The data labeling process for training your initial ML model encompasses generating the unlabeled dataset and breaking it into labeling tasks assigned to annotators who follow instructions to label each sample properly. After assessing quality and fixing discrepancies, the process completes with your labeled data set, which is fed to your ML models.

Data Labeling for Model Fine Tuning

Once a model is in production, you may need to label additional data to correct a model whose accuracy has degraded or because there are now new data that, once labeled, will enhance the model’s predictive accuracy.

For example, a sentiment classifier for an eCommerce site pre-trained on data from eBay might not perform very well with your user data. This scenario is one of the examples of data drift—situations when the original dataset differs from the actual data being sent to the model. Data drift is a signal to continue the labeling process to get the model back on track.

Here, the data labeling process involves running the pre-trained model over the initial dataset and logging the predictions. After this, we explore how the pre-trained model performs with our dataset. For example, is there a specific bias common to the algorithm, and in what areas is it failing? Taking into account this analysis, we can start relabeling our new dataset. We recommend you follow the workflow below:

  1. Start labeling a fraction of your data that will be aligned with the dataset distribution you want.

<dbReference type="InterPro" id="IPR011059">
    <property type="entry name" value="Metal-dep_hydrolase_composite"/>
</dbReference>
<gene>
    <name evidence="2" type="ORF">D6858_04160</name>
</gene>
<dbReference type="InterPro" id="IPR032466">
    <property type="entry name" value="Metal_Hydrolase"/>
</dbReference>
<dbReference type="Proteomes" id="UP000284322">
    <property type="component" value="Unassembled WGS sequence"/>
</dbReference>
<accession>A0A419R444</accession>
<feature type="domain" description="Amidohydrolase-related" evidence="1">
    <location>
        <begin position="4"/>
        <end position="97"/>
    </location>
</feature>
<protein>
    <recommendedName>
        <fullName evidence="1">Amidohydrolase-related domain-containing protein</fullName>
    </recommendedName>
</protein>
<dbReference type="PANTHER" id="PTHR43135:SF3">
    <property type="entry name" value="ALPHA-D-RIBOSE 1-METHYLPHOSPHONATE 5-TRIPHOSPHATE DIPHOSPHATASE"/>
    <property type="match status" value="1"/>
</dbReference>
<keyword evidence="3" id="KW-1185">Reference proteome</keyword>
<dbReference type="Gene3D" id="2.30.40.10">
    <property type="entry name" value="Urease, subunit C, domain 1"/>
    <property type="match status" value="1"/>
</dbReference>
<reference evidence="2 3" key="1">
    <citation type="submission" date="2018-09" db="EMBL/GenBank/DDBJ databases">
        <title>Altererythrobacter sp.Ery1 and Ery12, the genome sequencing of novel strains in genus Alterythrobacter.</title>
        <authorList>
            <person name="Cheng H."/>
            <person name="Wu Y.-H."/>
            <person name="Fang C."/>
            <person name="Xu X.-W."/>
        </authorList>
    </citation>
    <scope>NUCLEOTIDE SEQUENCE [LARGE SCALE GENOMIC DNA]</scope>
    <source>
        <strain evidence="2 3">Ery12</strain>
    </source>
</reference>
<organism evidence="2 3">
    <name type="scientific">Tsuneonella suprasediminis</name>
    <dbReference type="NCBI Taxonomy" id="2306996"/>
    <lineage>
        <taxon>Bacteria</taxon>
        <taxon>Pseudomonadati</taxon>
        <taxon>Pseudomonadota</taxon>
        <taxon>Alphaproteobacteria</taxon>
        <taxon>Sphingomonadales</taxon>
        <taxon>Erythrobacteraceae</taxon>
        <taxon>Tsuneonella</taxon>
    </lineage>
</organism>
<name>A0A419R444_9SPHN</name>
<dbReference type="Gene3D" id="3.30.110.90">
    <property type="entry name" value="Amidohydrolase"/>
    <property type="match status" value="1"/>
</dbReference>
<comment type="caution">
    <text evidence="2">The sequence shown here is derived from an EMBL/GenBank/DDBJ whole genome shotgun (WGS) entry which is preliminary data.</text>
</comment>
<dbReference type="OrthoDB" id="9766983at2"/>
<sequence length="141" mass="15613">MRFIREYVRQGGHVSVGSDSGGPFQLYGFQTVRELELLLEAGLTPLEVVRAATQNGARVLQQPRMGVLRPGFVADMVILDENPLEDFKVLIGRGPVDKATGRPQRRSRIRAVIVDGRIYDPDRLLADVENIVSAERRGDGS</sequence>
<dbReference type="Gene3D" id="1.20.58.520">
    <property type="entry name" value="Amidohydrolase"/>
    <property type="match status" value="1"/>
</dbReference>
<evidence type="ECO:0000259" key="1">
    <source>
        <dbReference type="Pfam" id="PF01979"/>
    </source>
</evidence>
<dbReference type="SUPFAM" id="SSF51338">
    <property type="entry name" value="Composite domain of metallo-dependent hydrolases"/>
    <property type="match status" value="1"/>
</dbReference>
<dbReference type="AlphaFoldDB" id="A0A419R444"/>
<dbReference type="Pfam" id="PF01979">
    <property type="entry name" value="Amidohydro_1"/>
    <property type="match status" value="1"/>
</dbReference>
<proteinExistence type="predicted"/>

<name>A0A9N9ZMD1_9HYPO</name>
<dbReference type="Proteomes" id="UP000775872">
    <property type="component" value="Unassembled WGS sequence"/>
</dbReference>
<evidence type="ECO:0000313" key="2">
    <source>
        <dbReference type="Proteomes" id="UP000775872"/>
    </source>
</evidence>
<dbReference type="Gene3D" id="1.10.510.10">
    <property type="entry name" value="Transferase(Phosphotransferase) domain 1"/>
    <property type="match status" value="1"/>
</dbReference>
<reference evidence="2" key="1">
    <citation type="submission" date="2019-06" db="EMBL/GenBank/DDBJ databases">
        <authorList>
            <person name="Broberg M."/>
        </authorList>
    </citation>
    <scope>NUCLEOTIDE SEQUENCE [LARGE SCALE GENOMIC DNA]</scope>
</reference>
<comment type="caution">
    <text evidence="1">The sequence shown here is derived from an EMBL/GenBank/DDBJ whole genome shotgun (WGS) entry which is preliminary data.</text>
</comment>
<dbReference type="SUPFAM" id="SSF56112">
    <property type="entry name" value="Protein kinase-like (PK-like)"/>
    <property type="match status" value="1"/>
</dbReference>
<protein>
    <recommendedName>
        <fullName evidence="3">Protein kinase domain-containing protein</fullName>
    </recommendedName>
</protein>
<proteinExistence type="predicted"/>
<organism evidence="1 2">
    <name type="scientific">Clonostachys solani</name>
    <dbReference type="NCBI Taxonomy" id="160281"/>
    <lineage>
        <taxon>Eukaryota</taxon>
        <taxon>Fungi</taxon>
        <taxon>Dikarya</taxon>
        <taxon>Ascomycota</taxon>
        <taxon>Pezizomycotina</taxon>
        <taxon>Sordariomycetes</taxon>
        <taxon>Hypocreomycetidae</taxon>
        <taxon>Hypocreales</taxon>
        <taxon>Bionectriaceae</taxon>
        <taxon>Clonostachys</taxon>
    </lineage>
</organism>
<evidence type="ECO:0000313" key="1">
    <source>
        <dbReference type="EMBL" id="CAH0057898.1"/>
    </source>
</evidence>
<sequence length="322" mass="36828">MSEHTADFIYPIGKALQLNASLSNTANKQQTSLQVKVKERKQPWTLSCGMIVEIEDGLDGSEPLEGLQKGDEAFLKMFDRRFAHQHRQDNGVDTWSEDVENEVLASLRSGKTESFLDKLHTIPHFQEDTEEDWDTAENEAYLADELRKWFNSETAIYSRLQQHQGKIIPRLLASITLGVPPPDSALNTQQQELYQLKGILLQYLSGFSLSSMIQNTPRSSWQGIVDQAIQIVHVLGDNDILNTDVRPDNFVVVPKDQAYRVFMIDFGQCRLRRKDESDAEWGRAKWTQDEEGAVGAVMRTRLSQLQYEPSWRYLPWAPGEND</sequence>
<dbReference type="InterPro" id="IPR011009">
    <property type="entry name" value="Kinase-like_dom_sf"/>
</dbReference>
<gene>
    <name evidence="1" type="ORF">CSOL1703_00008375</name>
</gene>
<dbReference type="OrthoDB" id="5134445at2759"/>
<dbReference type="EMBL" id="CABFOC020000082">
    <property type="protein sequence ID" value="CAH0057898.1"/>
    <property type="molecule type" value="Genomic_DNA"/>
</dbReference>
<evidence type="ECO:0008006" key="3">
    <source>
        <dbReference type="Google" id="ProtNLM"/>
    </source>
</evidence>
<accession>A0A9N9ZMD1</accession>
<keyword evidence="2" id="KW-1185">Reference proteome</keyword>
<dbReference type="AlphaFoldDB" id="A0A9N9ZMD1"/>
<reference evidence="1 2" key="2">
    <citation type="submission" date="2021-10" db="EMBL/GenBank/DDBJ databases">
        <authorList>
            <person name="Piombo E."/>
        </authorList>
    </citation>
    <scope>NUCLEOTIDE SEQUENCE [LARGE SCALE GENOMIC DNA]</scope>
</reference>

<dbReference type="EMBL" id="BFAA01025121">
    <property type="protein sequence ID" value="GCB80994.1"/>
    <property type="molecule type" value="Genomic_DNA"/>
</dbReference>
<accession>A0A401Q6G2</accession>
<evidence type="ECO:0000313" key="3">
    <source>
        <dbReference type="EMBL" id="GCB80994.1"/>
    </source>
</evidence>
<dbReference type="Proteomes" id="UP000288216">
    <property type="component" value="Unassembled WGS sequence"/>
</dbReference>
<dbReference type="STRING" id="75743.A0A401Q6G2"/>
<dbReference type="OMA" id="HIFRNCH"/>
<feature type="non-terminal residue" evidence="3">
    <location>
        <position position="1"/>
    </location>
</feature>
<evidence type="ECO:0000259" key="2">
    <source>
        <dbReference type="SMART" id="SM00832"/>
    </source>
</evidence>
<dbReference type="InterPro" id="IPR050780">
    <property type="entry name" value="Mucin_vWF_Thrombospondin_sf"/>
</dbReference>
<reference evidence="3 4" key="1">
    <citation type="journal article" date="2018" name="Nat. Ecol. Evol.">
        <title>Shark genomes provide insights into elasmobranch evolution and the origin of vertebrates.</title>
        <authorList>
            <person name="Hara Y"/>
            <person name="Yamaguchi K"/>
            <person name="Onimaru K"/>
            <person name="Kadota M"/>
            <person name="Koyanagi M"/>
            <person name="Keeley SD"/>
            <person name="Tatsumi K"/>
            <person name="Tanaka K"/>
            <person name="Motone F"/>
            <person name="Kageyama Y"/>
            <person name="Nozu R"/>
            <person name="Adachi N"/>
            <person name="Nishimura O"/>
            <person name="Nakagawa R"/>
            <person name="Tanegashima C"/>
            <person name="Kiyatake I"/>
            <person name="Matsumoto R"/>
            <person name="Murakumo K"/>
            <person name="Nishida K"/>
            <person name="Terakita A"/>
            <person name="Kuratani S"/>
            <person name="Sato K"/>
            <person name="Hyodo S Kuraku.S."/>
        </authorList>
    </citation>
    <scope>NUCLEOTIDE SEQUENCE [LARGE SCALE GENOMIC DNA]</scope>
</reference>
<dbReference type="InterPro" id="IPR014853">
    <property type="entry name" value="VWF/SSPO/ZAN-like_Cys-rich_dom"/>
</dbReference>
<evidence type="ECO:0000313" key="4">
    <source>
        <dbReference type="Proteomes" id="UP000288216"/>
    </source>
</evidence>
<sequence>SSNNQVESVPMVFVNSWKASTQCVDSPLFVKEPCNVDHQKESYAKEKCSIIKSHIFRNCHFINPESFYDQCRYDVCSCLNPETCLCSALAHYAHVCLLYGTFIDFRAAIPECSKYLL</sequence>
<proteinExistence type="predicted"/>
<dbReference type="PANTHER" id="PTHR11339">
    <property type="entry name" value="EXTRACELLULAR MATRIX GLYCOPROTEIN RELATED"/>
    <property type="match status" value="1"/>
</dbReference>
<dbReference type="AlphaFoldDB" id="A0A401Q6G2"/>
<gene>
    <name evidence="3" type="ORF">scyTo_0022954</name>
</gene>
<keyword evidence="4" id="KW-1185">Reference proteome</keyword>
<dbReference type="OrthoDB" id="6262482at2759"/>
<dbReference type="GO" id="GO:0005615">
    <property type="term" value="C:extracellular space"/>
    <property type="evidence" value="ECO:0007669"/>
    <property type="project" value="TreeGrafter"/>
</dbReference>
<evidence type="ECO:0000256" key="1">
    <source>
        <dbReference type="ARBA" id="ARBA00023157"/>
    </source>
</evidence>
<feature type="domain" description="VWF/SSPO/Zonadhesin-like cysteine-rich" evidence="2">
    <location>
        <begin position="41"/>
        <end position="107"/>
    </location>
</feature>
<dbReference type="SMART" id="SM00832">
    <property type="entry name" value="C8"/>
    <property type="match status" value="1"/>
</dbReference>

2. Once you sense the data, you can start distributing labeling randomly.

Once this is done, prepare your dataset for training, test the model again, and keep iterating the process until you get more accurate results.

Human in the Loop and Active Learning

Because of the tremendous quantity of data needed to train ML models, manual data labeling can be time consuming. One way to speed up the data labeling process is to combine manual data labeling with artificial intelligence to enrich and label a dataset faster, a technique known as “Human in the loop” (HITL).

The HITL process begins by having humans label a dataset sample for training a seed model. The seed model is then used to train machines to identify and label data points in a transfer-learning model. This transfer-learning model automatically labels the rest of the dataset used in the ML model.

Once the model is in production, it often uses a prediction (certainty) score to automatically send high- confidence predictions to users and low-confidence predictions to humans to review, for example, if a machine is unconfident about a certain decision, like if a particular image is a cat. Humans can score those decisions, effectively telling the model, “yes, this is a cat” or “nope, it’s a dog.” This approach of humans handling low-confidence predictions and feeding them back to the model to learn from is referred to as active learning.

In active learning, the model gives answers when it’s sure and confident about what it knows, but it’s free to ask questions to the human whenever it is in doubt or wants to learn more. HITL encompasses active learning approaches as well as the creation of datasets through human labeling. This mechanism is a constant process that occurs all through the ML life cycle, from initial training to model fine-tuning. It allows humans and machines to interact continuously, making development faster and more cost efficient.

The key to a well-oiled data labeling process is tracking each process time, taking constant feedback from team members, and constantly looking for improvement opportunities. Here are some best practices to improve your data labeling process.

Download the free guide to access the rest of the content, or contact our expert sales team to learn how Label Studio Enterprise can enable your data labeling practice.